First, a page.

WH: Trump Would Veto Congress Vote 02/17 10:09
A top adviser to President Donald Trump indicated Sunday that Trump is
prepared to issue the first veto of his term if Congress votes to disapprove of
his declaration of a national emergency along the U.S.-Mexico border.
WEST PALM BEACH, Fla. (AP) -- A top adviser to President Donald Trump
indicated Sunday that Trump is prepared to issue the first veto of his term if
Congress votes to disapprove of his declaration of a national emergency along
the U.S.-Mexico border.
White House senior adviser Stephen Miller told "Fox News Sunday" that "the
president is going to protect his national emergency declaration." Asked if
that meant Trump was ready to veto, Miller added, "He's going to protect his
national emergency declaration, guaranteed."
Trump declared the emergency Friday in an effort to go around Congress to
fund his border wall. It would allow him to move federal dollars earmarked for
military construction to the border --- but is already facing legal and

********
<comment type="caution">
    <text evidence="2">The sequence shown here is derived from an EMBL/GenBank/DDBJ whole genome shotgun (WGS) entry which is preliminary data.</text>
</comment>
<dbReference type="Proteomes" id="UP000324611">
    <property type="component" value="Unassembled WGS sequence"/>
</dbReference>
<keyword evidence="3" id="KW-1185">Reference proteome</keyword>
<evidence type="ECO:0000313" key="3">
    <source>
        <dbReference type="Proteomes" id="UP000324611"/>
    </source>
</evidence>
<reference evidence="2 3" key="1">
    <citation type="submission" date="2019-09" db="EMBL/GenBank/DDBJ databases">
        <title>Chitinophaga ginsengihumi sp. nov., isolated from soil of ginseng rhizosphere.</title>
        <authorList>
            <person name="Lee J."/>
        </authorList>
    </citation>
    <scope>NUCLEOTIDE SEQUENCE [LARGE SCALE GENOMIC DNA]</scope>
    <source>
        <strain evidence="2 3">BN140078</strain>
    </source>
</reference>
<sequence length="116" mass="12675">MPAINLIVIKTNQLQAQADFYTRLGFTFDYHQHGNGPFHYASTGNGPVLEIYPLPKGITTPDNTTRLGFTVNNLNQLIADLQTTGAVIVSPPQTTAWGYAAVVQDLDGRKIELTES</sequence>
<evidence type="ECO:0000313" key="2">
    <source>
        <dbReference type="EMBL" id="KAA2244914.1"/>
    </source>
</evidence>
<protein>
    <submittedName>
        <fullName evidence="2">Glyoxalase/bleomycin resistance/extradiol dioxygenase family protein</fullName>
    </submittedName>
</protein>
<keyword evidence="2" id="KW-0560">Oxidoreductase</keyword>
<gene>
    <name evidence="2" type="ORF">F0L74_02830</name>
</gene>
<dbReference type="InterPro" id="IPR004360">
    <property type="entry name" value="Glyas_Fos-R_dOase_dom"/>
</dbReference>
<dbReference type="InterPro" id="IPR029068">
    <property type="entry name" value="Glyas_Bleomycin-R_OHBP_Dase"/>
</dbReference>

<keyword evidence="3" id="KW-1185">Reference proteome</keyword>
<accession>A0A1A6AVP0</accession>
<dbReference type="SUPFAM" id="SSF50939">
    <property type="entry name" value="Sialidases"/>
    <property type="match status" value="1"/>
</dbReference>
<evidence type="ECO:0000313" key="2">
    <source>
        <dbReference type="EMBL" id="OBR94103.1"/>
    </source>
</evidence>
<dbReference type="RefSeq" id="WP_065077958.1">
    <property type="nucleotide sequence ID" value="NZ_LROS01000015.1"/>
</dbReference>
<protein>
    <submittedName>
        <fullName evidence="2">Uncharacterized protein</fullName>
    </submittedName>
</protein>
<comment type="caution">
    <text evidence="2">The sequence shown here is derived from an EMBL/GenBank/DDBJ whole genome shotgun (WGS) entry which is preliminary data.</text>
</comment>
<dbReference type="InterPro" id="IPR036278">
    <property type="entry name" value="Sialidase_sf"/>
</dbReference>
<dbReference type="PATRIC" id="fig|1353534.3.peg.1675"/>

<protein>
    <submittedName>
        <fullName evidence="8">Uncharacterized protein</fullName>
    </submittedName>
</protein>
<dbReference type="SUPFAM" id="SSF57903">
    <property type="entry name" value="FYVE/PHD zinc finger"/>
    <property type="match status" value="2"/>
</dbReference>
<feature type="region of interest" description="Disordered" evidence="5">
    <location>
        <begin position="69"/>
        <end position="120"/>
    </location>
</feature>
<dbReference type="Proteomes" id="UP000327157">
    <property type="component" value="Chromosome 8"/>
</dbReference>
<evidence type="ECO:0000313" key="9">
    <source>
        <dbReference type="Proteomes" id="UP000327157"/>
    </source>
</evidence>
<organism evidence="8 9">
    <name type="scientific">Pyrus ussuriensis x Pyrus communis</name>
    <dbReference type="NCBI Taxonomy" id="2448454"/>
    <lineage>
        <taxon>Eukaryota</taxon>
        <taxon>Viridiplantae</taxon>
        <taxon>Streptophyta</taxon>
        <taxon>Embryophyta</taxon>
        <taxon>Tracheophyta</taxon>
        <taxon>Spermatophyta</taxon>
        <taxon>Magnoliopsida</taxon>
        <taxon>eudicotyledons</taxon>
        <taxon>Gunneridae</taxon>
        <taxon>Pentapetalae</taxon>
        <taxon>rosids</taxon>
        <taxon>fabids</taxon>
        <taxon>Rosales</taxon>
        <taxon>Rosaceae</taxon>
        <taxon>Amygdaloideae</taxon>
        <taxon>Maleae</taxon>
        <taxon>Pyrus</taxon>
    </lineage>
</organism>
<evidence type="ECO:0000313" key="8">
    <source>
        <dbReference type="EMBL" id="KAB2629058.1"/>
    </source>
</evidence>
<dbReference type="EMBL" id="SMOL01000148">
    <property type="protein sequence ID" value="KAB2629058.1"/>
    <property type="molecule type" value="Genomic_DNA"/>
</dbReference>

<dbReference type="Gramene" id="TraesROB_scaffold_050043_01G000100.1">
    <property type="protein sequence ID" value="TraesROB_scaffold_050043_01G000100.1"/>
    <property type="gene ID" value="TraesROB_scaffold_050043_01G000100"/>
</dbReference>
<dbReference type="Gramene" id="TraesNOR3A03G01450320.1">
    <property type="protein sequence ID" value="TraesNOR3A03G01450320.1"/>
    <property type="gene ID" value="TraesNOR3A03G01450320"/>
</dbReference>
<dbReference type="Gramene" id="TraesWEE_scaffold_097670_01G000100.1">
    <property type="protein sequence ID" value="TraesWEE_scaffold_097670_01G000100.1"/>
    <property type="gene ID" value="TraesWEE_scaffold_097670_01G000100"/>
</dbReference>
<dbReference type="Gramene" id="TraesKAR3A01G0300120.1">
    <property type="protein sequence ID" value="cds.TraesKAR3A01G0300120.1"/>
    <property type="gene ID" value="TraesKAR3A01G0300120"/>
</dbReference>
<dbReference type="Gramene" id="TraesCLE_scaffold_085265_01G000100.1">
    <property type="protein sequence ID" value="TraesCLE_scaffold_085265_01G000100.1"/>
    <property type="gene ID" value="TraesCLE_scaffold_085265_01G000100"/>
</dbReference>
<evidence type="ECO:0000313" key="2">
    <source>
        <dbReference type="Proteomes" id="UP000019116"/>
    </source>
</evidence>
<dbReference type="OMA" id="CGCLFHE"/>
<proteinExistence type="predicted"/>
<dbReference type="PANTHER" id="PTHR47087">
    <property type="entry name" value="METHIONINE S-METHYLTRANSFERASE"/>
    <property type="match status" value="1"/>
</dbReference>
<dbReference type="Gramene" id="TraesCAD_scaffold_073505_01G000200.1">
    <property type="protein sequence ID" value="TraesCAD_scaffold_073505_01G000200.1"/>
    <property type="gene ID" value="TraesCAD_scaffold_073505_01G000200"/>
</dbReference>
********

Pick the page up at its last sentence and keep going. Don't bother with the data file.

California Attorney General Xavier Becerra told ABC's "This Week" that his
state would sue "imminently" to block the order, after the American Civil
Liberties Union and the nonprofit watchdog group Public Citizen announced
Friday they were taking legal action.
Democrats are planning to introduce a resolution disapproving of the
declaration once Congress returns to session and it is likely to pass Congress.
Several Republican senators are already indicating they would vote against
Trump --- though there do not yet appear to be enough votes to override a veto
by the president.
The White House's Miller insisted that Congress granted the president wide
berth under the National Emergencies Act to take action. But Trump's
declaration goes beyond previous emergencies in shifting money after Congress
blocked his funding request for the wall, which will likely factor in legal
Sen. Chris Coons, D-Del., told CBS's "Face the Nation" that he believes
Congress needs to act to "defend" its powers of the purse.
"I do think that we should not set the terrible precedent of letting a
president declare a national emergency simply as a way of getting around the
congressional appropriations process," he said.
Trump ally Rep. Jim Jordan, R-Ohio, told ABC that he believes there are
enough GOP votes to prevent the supermajorities required to override a veto.
"I think there are plenty of votes in the House to make sure that there's no
override of the president's veto," he said. "So it's going to be settled in
court, we'll have to wait and see."